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Artifacts From Santa Maria Wreckage Looted

The Loss of Haitian Treasures On Ocean Floor

Underwater explorer Barry Clifford, who led a recent expedition to trace the origins of Santa Maria's wreck, claimed having discovered the remains of Columbus flagship off the North coast of Haiti. Clifford famously known for his discovery of a complete pirate ship spent over a decade researching the wreck with his crew as part of a History Channel TV show.


The team investigated the site back in 2003 where it was believed the Santa Maria ran aground and was wrecked 500 years ago. According to Barry Clifford, he found strong topographical and archaeological evidence that the wreck belongs to the Santa Maria, Columbus flagship.


In 2003 the team located the wreck of about 25 feet below sea level and found items including a cannon, but had no clue that they were the remains of Columbus flagship, the Santa Maria. Recently, after having researched the type of Cannon being used at that time, Barry Clifford was convinced that his finding was definitely the Santa Maria.

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Excerpt from Haiti's Hidden Treasures Part II, documentary showcasing Haiti's incredible landscape and history.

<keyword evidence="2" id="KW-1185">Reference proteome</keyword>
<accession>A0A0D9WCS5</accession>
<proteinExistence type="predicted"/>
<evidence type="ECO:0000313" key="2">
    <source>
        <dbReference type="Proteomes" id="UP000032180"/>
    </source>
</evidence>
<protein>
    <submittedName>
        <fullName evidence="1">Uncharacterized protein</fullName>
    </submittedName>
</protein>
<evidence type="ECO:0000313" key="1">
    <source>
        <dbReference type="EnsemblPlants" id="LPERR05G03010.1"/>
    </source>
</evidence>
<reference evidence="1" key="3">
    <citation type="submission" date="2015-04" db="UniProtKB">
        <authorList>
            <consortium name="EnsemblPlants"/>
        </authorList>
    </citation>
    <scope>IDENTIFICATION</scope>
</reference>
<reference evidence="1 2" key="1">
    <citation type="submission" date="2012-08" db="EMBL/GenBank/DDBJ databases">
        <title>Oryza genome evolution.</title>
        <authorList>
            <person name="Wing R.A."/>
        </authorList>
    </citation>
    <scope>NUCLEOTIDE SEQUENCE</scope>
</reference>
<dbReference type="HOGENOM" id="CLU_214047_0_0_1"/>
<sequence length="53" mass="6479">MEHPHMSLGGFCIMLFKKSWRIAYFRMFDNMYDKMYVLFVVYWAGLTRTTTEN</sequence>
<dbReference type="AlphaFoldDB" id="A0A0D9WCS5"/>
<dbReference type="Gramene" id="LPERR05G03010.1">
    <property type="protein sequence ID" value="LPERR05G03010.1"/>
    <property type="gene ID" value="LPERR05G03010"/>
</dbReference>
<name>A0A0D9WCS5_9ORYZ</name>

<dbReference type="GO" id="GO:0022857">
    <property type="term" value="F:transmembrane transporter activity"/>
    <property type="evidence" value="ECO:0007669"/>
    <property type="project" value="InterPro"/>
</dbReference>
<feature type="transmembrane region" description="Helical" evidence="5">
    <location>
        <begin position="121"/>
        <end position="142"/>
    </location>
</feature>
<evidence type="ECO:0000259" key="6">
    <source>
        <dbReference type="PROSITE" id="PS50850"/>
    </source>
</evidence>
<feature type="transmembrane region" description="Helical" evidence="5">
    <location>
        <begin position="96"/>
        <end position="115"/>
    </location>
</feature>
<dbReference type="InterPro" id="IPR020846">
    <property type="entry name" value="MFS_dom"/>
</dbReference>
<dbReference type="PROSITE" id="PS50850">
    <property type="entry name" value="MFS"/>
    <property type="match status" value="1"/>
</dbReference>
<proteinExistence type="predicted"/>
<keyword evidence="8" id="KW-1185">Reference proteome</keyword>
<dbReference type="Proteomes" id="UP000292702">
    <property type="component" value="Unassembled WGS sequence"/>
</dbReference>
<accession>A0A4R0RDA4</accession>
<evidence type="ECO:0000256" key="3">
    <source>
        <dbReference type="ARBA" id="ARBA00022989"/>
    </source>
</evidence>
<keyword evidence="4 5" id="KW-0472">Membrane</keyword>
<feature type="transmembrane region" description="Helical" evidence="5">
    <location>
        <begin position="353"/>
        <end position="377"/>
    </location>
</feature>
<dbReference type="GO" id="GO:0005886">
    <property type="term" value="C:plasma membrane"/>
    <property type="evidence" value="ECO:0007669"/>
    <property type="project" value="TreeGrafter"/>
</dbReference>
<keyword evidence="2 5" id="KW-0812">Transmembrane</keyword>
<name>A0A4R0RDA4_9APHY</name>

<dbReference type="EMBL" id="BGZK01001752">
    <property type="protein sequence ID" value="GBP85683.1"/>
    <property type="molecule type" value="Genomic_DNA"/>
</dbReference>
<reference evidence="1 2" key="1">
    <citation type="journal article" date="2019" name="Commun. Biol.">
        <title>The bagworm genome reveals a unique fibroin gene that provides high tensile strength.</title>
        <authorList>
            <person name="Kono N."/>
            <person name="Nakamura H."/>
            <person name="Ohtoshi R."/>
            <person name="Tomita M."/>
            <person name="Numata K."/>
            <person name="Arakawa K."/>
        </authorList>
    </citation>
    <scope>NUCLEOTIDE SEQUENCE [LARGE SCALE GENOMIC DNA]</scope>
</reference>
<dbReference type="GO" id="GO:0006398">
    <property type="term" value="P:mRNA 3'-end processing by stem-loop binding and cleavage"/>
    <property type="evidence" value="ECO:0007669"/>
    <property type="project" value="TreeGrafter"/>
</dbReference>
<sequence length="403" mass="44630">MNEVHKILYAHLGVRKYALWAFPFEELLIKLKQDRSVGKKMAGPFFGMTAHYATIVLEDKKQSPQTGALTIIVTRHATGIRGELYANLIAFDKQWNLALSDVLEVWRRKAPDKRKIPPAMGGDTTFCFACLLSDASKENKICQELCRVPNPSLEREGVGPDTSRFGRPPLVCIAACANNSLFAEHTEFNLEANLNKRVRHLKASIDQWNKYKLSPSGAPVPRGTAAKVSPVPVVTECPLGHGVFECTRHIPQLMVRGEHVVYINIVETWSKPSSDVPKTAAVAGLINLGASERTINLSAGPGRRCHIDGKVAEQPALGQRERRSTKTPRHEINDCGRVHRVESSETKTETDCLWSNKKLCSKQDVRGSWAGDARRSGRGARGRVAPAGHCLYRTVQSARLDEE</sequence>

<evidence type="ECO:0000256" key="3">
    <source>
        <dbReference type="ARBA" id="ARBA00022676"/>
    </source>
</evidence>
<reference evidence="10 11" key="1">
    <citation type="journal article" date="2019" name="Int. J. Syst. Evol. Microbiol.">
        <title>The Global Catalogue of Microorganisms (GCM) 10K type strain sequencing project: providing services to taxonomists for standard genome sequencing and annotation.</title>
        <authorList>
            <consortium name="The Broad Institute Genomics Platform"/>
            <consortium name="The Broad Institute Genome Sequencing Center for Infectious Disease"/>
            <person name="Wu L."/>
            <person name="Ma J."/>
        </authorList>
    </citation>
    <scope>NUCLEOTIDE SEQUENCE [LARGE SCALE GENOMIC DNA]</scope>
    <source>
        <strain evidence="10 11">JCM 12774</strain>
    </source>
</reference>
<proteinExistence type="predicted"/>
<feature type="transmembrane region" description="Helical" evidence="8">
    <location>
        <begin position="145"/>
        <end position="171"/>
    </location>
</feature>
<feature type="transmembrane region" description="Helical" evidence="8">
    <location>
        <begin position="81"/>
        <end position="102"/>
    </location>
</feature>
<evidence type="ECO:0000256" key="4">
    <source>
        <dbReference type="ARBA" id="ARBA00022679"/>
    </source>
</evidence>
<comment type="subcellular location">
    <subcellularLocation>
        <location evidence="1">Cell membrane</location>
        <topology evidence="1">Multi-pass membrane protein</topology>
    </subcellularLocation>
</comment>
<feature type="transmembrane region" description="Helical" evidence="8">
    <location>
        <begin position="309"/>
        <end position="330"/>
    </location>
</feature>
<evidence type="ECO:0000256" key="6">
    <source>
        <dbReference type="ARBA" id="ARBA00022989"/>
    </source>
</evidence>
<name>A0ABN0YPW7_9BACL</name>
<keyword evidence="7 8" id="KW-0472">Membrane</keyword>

Underwater evidence believed to be the remains of the Santa Maria off the northern coast of Haiti.

During Christopher Columbus' first voyage to the Americas with his fleet of three ships including La Pinta (the painted), La Niña (the girl), and La Santa Maria (Saint Mary) in August 1492, one of the flagship La Santa Maria ran aground and was wrecked nearby Haiti's northen coast on Chrismas Eve 1492 as documented in Haiti's Hidden Treasures Part II. It was also recorded that other galleons had sunk under that part of the ocean with gold artifacts, precious stones after being stolen by pirates according to researcher Daniel Mathurin.


Some planks and other materials that were smashed away to the shore have been used to built the first fort of the New World, La Navidad (the nativity). Historians claimed that the first Christmas day along with the Nativity were celebrated on Haiti's North coast. Columbus left several men behind and returned to Spain aboard the two remaining ships to report his discoveries to King Ferdinand and Queen Isabella.


After more than 500 years ago, the group of experts led by underwater explorer Barry Clifford finally claimed to discover the sunken ship stuck in reefs exactly where it was lost off the north coast of Haiti. A full archaeological excavation must be finalize with the help of Haitian authorities to determine the authenticity of the discovery. According to Clifford, if everything goes well it will be possible for the team to excavate and preserve most of Columbus flagship and other remains in order to showcase them in a museum in Haiti. Clifford also stated that more investigations led by his crew earlier this year have realized that many of the shipwreck artifacts including a cannon have been looted in the precedent years. So, many treasures that can benefit Haiti are forgotten.


Last Updated 12/14/14

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